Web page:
As you probably know, I and other child advocates have been embroiled in a fight to save the health and lives of sick and injured children who are being raised in extreme “faith healing” religious groups. As of late, many of us have focused on Idaho. Not because it’s the only state that doesn’t penalize parents who deny their children life-saving medical care, but because it has a large (and apparently powerful) religious group that’s killing an average of 2 children a year through religious medical neglect.
While most Idahoans seem to support changing the laws so that all parents are required to give their children necessary medical care, there are those who hate the idea. It’s hard to say why. These opponents don’t say much about why it’s okay to let a child suffer and die from such medically treatable conditions as diabetes, infection, and cancer. Instead, they often express their caps-button-locked outrage about another issue: abortion.
As an example, on February 4, a woman named Racheal Ankeny from Nampa, Idaho, wrote this letter to the editor in response to one I wrote advocating for all children to receive necessary medical care:
It would be interesting to know how many of those same people who support the removal of the religious exemption that allows parents to not choose medical treatment for their children also buttress the right to abortion. Only a twisted power-monger would want the right to kill her own baby or for other women to kill their own babies, but not let parents opt out of medical care. Hmmm, maybe those of you who find yourselves in this camp should just invoke your Supreme Court-given right to death and leave other people’s children alone!
Pro-lifers like Ms. Ankeny seem pleased to have flashed upon what they see as hypocrisy among child advocates working on this issue. That is, they think it’s contradictory to support a woman’s right to choose and a child’s right to life. Putting aside the false assumption that every advocate who supports repealing these exemptions is also pro-choice, I’m thrilled that Ms. Ankeny and other pro-lifers seem to be on the verge of an important realization: All life is valuable.
The way I see it, if pro-lifers think it’s hypocritical to devalue the life of a fetus and, simultaneously, value the life of the born, then couldn’t they also see that it’s hypocritical to oppose abortion and support the killing of children who have exited the womb? And if they cross that bridge, isn’t it possible for them to support both the lives of the unborn and the born?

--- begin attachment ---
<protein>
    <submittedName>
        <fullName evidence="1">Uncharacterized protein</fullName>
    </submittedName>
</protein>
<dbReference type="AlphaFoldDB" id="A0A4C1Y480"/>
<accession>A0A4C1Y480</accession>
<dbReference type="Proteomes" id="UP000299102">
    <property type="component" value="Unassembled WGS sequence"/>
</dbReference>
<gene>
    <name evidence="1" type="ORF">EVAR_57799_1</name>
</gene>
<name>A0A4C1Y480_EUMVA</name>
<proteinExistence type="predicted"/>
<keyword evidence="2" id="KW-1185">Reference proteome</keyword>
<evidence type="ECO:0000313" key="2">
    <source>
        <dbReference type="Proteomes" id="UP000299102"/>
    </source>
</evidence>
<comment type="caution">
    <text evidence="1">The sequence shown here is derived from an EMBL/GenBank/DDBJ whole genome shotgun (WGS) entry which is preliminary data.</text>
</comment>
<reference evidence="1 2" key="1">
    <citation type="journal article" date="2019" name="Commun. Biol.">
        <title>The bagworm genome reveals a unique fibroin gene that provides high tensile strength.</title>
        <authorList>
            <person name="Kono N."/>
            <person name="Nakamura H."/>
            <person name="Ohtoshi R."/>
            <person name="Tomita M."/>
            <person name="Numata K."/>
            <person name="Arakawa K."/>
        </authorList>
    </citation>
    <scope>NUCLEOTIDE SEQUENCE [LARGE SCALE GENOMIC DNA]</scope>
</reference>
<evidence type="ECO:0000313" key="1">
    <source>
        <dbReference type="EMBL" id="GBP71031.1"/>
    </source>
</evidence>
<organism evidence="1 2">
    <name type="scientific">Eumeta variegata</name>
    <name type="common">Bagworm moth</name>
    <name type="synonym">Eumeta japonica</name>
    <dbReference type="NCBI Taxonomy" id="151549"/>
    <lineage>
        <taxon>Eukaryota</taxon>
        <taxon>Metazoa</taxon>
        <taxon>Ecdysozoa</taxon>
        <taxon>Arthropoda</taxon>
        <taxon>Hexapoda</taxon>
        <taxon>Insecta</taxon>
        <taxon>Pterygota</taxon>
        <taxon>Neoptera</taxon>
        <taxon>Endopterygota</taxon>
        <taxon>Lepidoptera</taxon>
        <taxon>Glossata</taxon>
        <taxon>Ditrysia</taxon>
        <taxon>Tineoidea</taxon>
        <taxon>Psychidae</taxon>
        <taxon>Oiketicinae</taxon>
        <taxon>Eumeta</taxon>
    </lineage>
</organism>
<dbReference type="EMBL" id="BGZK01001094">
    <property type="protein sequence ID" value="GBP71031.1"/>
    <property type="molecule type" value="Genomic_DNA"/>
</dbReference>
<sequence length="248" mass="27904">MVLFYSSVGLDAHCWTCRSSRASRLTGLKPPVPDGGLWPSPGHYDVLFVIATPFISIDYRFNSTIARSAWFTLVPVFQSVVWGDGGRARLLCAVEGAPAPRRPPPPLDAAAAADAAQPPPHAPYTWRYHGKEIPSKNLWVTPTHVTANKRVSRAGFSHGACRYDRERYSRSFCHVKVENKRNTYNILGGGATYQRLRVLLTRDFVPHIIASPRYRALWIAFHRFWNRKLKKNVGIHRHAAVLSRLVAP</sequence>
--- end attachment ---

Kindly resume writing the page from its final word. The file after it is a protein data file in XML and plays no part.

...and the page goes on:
This point is not lost on Sen. Richard Briggs of Tennessee who is close to seeing his bill to repeal that state’s exemptions pass. In a recent article, Sen. Briggs said this about supporters of religious exemptions:
They were arguing both on religious and parental rights, that even if a child dies, the parent has a right to do what they want to do. I told them they had just made a great case for abortion, because the right to life does not stop at birth. The right to life is for the entire life. Part of your parental rights, duties and responsibility includes obtaining medical care when your child needs it.
Think of the opportunity here. If pro-lifers in Idaho could expand their thinking to also want to protect the lives of the born, it could mean a surge of support for vulnerable kids and give them a chance to avoid ongoing pain, longterm illness, disability, and death. Unfortunately, though, that doesn’t seem to be happening in Idaho. Why? Because these folks are not principally led by ethics—or reason for that matter. They are led by religion. Or what they believe religion is.
For religious conservatives to recognize the value of all life, they would have to be convinced that their religion supports it. And so I ask you…does anyone know of a scriptural passage of any religion that supports the life of a child? If you do, please provide it below. I will compile a list of anything that has been published in a religious text that speaks to the need to preserve the lives of the born.
Maybe then religious conservatives will advocate for all life, including that of infants, children, and teens in extreme “faith healing” groups and households.